ZIFFER: That would be Rand Paul.

SAGAL: It would be Rand Paul, the senator from Kentucky.

(SOUNDBITE OF BELL)

(APPLAUSE)

SAGAL: Very well done.

PAULA POUNDSTONE: You know, if I were going to filibuster, I would strap on my Depends right in front of the Republicans.

(LAUGHTER)

SAGAL: Just to let them know.

POUNDSTONE: Let them know I mean business.

(LAUGHTER)

SAGAL: Well, actually, it was amazing, it was like Mr. Paul goes to Washington, an amazing act of political theater in which the senator argued from morning until past midnight that the president does not have the right to use drones on American citizens on American soil. It is a gutsy thing to do: to challenge the president's use of killer drones while standing in exactly the same spot for 13 hours.

(LAUGHTER)

FIROOZEH DUMAS: See, I have to say as an immigrant...

SAGAL: Yeah.

DUMAS: ...this whole filibuster thing confuses me, because basically it's like I used to say my kids when they were little, "I'm going to count to three."

SAGAL: Right

DUMAS: So this is kind of like the adult version of I'm just going to count to one million and ten...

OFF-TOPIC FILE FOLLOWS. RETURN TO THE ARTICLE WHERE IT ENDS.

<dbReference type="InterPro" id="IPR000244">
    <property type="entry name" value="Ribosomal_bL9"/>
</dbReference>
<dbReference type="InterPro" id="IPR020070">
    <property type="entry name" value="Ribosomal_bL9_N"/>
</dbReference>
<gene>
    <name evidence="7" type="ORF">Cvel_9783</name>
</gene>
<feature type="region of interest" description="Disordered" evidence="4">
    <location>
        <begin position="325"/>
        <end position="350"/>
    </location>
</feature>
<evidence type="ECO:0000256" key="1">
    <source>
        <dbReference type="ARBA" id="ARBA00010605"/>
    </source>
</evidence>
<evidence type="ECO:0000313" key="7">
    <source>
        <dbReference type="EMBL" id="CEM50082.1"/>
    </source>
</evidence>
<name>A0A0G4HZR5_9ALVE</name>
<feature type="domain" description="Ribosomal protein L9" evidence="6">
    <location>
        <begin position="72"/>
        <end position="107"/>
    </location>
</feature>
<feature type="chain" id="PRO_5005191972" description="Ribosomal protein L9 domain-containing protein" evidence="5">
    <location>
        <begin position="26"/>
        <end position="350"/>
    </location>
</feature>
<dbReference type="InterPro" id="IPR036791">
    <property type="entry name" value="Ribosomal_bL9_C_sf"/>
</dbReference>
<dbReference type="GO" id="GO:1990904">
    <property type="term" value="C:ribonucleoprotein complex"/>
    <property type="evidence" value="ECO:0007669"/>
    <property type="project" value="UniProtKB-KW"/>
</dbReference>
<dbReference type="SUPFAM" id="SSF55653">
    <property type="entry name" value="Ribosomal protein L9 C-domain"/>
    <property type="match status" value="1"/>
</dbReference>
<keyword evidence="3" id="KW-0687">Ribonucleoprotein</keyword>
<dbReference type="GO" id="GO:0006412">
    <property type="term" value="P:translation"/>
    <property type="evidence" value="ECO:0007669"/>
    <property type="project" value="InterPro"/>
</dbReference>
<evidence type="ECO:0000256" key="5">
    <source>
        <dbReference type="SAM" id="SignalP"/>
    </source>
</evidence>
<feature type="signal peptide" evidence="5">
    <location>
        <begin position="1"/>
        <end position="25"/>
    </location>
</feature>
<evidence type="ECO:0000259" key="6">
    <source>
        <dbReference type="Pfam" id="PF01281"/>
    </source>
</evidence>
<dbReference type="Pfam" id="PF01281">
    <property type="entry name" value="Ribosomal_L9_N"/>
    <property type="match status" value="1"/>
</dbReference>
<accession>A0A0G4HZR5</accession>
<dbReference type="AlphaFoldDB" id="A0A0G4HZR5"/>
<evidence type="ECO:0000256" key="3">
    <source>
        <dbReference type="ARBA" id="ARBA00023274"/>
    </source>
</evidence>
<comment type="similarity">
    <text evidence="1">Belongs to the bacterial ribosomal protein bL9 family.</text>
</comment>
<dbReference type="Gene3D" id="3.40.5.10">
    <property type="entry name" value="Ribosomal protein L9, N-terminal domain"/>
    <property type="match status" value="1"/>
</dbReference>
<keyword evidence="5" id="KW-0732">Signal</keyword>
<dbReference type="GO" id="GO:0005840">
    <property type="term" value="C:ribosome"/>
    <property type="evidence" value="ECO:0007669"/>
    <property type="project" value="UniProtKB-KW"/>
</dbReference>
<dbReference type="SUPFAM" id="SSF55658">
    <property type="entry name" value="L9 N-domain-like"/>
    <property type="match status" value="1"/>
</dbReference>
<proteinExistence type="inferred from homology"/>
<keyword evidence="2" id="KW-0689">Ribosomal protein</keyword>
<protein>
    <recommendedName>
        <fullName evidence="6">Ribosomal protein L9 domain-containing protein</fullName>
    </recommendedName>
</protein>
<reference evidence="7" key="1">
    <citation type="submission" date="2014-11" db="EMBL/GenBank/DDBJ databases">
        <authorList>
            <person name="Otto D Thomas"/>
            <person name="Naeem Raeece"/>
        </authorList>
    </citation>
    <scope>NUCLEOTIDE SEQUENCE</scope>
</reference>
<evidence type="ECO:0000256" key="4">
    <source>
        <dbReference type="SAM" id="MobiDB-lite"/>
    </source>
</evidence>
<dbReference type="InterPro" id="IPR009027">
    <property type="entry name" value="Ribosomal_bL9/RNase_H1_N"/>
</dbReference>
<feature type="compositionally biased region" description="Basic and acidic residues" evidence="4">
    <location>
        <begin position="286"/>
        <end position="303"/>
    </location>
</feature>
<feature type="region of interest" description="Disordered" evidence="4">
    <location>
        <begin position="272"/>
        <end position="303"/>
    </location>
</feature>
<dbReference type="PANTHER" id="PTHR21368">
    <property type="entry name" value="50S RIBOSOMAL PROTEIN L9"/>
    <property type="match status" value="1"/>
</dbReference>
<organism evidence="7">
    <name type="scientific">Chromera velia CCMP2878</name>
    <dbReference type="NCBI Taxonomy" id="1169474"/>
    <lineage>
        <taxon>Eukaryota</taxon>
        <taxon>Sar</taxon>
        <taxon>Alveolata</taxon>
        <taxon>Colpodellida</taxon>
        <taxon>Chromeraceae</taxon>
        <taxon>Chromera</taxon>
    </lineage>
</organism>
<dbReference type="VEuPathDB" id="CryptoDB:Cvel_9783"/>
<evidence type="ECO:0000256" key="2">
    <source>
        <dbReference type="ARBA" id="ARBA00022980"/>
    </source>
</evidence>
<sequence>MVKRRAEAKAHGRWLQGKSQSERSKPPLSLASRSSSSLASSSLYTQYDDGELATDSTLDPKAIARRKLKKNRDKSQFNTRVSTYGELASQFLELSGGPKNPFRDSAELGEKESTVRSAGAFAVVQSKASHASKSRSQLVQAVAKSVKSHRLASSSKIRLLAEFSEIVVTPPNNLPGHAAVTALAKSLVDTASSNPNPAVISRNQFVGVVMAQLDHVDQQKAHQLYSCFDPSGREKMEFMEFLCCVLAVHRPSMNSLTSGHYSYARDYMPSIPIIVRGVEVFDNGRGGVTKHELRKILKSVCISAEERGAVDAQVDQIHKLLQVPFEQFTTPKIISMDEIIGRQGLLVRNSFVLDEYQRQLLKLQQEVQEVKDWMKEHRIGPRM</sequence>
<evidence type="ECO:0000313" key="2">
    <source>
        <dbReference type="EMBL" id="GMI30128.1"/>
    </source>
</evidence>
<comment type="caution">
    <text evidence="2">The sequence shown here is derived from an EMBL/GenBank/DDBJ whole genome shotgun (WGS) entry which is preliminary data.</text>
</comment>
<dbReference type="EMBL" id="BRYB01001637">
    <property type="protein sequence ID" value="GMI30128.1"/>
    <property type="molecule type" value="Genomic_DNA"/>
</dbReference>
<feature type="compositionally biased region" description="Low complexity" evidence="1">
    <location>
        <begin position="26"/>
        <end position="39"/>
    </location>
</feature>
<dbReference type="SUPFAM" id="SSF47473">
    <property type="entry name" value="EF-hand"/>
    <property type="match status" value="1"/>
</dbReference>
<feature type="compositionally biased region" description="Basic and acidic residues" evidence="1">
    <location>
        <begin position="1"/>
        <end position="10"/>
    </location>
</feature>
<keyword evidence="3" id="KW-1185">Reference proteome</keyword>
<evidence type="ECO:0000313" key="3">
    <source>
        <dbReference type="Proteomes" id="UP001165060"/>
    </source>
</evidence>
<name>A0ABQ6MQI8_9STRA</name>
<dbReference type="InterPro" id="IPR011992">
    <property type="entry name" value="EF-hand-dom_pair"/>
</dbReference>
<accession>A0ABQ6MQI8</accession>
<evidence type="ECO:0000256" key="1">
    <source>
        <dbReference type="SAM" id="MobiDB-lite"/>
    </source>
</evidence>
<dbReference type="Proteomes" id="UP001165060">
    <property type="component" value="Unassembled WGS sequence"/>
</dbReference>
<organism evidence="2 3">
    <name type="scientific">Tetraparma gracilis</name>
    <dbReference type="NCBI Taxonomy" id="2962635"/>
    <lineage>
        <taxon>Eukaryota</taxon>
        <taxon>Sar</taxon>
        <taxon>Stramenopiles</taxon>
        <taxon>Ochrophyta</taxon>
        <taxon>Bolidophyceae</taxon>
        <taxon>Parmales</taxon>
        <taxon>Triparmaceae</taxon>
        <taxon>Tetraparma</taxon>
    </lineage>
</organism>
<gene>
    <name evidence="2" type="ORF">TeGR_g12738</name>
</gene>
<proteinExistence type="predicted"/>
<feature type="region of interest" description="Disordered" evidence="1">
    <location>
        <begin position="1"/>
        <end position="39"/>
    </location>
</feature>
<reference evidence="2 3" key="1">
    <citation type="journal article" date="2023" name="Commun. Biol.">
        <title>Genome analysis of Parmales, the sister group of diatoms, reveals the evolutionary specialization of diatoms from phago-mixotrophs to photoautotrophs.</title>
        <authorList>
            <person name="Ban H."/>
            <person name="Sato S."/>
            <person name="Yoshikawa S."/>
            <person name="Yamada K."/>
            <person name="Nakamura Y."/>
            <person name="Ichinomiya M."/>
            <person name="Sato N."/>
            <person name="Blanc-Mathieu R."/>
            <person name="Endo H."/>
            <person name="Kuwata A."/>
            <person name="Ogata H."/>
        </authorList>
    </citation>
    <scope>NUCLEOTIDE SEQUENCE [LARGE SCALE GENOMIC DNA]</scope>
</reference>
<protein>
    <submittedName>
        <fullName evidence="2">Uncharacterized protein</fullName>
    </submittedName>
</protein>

SAGAL: Right.

DUMAS: ...until I get what I want.

SAGAL: Right.

DUMAS: So who came up with this? Was it a mother?

(LAUGHTER)

ROY BLOUNT JR.: They started out holding their breath, but then that didn't last long.

(LAUGHTER)

BLOUNT: What is Farsi for filibuster?

DUMAS: Fatwah.

(LAUGHTER)

(APPLAUSE)

POUNDSTONE: All right, we do do it better.

(LAUGHTER)

SAGAL: Anyway, not everybody was thrilled. Most Democrats wouldn't support him against their own president, and John McCain complained about the 13-hour filibuster, because, look, he only has so many hours left, I mean.

(LAUGHTER)

DUMAS: Ouch. Ouch.

SAGAL: I thought we all liked John McCain is all I'm trying to say.

(LAUGHTER)

SAGAL: All right, moving on. Amy, your next quote is in appreciation of Kim Jong Un, the dictator of North Korea.

KURTIS: You can't believe what you hear in the media. He's always been real cool with me, so I'm cool with him, you know.

(LAUGHTER)

SAGAL: So who's now besties with Kim Jong Un?

ZIFFER: Dennis Rodman.

SAGAL: Dennis Rodman, yes.

(SOUNDBITE OF BELL)

(APPLAUSE)

SAGAL: So let's say you're an unstable lunatic, shunned by the world, and you've got a lust for attention. What do you do? Well, you go visit the dictator of North Korea.

(LAUGHTER)

SAGAL: Dennis Rodman, who was kind of an idiot even when he played for the Bulls championship teams in the 1990s, decided that he should make a living now as a useful idiot. He's different than most people who hang with the Korean dictator in that he wasn't actually hanged.

(LAUGHTER)

POUNDSTONE: Having just supported an idea of Rand Paul, I hate to also defend Dennis Rodman but...

(LAUGHTER)

POUNDSTONE: But, you know what, maybe he's got the right idea. You know, how Obama had like the Republican senators to dinner and they say, well, the good thing about that is it's harder to demonize when you really know the people on a personal level. Maybe if we do this sort of one thing at a time, you know one individual going over to North Korea and hanging with Kim Jong Un...